(Bloomberg) — Humana Inc. (NYSE:HUM) shareholders have the most to lose if the health insurer gets spit out of the tide of consolidation sweeping the industry.
Speculated as the likeliest target among the top five U.S. managed-care providers, Humana could be left to fend for itself — or forced to take a lower offer than it might like — if potential suitors merge with each other instead.
Anthem Inc. (NYSE:ANTM) had weighed a bid for Humana, but on Saturday announced a $47 billion proposal for Cigna Corp. (NYSE:CI). While Cigna rejected the $184- a-share cash and stock offer, Anthem reiterated it on Monday.
Further complicating the deal drama, both Anthem and Cigna continue to be in discussions to acquire Humana, according to people familiar with the matter, who asked not to be identified because the information is private.
If Anthem and Cigna agree to a deal, Humana could be left with only one suitor: Aetna Inc. In that scenario, Humana doesn’t have much leverage to push for a higher valuation and a transaction could happen below the current share price, according to Christine Arnold of Cowen Group Inc.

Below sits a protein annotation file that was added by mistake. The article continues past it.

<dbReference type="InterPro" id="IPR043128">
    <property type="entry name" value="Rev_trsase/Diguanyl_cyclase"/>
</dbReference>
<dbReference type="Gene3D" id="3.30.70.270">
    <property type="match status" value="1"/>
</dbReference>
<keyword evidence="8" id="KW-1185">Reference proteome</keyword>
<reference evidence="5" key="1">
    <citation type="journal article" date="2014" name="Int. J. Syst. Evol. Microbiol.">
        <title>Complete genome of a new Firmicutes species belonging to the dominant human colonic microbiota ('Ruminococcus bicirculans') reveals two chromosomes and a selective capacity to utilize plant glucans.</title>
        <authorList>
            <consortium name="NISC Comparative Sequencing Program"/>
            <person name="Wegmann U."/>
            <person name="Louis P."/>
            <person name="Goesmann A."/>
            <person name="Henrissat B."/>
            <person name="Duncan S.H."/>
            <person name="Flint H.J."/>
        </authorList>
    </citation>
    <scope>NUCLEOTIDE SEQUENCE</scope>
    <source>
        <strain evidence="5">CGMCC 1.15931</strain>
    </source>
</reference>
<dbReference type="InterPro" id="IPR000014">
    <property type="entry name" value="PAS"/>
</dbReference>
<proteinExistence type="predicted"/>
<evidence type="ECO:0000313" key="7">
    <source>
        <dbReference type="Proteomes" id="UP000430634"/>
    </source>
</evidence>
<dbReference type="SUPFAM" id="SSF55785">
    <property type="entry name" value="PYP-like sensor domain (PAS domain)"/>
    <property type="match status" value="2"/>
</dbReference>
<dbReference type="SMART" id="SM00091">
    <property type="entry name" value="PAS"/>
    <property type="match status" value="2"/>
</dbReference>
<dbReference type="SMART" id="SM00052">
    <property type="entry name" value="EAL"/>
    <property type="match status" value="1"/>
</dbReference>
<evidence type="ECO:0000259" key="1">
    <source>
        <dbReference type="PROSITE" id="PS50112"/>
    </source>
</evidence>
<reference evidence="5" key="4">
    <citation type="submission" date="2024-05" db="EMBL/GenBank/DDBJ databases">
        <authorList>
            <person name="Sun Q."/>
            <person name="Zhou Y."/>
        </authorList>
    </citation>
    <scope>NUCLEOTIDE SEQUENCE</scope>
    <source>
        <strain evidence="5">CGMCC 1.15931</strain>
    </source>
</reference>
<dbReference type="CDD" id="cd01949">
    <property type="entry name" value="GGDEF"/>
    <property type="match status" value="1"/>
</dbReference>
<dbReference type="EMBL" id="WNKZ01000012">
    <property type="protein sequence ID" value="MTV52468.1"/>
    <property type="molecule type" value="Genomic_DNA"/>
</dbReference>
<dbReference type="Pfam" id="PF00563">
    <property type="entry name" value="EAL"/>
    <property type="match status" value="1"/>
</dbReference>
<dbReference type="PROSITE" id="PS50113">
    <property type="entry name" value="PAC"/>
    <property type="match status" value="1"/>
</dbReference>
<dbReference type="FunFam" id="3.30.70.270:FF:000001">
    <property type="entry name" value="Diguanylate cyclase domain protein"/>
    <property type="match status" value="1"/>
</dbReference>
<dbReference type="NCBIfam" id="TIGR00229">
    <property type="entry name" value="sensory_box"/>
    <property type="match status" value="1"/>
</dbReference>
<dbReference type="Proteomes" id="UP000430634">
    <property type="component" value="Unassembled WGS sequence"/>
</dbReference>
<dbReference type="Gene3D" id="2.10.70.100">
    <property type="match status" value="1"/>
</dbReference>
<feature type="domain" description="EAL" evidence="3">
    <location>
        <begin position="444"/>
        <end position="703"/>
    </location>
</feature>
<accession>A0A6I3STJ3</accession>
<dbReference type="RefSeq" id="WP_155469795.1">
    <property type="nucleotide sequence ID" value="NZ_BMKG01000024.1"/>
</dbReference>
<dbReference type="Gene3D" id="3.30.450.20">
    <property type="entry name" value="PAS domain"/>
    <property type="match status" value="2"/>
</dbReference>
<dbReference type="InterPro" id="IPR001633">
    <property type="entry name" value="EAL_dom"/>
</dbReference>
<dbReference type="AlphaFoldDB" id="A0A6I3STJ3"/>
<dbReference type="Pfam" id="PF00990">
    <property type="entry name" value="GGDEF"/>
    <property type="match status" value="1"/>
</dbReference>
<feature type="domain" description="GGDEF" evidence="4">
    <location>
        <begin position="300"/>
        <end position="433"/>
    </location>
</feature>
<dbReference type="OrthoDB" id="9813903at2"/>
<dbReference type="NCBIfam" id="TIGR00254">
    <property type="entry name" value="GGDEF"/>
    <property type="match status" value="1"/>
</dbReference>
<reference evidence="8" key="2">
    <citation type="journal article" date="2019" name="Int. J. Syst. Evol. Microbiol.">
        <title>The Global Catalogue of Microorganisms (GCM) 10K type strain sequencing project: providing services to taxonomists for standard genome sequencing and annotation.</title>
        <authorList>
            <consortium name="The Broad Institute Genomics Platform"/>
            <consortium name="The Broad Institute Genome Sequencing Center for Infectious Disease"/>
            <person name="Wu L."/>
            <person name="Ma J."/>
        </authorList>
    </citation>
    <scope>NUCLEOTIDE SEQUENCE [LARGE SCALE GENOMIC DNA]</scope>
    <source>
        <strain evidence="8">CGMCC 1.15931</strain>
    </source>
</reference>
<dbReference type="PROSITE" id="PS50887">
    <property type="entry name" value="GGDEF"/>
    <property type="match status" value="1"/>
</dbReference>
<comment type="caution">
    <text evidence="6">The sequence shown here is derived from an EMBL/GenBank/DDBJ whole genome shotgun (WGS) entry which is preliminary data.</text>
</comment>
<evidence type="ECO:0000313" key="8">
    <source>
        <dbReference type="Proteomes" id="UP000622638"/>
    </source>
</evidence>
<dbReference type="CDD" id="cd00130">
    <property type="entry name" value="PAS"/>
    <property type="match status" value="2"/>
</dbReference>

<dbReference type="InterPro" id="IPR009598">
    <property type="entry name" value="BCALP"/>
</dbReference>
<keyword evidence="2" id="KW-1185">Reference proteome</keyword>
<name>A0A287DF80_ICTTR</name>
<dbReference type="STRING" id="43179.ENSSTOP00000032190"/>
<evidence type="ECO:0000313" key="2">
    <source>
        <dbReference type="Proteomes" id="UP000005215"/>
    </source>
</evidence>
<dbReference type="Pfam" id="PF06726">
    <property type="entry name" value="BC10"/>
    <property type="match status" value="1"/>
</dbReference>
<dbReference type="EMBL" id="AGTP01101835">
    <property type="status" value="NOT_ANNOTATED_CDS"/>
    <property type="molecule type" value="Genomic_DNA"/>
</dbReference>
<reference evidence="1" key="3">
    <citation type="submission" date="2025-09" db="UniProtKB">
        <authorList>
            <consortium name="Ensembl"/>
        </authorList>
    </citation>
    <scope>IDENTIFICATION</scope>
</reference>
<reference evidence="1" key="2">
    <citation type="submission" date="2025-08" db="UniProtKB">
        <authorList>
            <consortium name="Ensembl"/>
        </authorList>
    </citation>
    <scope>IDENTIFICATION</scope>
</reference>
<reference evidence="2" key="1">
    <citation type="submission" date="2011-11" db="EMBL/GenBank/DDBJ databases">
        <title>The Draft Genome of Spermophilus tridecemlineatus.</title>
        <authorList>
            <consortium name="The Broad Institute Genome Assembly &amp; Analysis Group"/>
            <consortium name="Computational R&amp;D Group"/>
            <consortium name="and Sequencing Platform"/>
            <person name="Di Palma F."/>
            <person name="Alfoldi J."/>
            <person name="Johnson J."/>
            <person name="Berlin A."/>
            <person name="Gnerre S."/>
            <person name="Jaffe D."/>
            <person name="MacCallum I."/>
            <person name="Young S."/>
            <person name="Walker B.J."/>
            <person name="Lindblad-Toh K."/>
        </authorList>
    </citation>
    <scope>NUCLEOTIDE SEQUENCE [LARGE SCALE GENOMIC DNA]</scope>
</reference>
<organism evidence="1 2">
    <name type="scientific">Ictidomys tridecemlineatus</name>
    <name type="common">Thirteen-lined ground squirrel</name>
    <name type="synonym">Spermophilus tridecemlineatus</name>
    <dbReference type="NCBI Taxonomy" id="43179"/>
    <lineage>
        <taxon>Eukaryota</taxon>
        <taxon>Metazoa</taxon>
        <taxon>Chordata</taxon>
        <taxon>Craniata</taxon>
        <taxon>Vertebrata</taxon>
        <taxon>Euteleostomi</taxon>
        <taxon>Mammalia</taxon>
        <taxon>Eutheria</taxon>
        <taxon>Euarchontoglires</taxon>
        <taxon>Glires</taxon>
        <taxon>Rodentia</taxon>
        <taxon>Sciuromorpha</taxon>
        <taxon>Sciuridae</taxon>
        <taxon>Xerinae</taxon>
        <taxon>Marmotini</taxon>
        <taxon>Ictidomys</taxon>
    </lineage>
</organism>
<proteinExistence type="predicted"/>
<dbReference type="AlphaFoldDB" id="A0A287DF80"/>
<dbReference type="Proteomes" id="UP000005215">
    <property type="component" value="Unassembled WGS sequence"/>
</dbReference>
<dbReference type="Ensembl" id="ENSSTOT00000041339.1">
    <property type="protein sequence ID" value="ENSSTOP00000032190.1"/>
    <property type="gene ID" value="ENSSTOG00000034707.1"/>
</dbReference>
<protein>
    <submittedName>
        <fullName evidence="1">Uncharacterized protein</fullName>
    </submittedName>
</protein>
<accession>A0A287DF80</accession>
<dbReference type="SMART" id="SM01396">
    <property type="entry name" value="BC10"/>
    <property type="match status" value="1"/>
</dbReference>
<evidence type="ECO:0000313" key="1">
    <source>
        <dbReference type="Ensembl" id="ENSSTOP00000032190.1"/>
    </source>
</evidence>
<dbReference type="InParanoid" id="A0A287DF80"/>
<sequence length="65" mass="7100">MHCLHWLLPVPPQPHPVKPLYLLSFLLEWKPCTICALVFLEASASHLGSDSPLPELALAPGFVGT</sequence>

“If Aetna is interested in Humana, these events sure strengthen their hand at the negotiating table,” said Brian Wright, a New York-based analyst at Sterne Agee CRT.
A takeover at a low price may be better than nothing. That could be the result if the biggest health insurer of the bunch, UnitedHealth Group Inc. (NYSE:UNH), decides to get in the mix and target Aetna (NYSE:AET) for itself.
After climbing to a record amid growing takeover speculation, Humana stands to fall as much as 40 percent to $120 a share without a deal, said Chris Rigg of Susquehanna International Group. The company has missed analysts’ earnings estimates for three straight quarters and probably will reduce its guidance for 2015, the New York-based analyst said.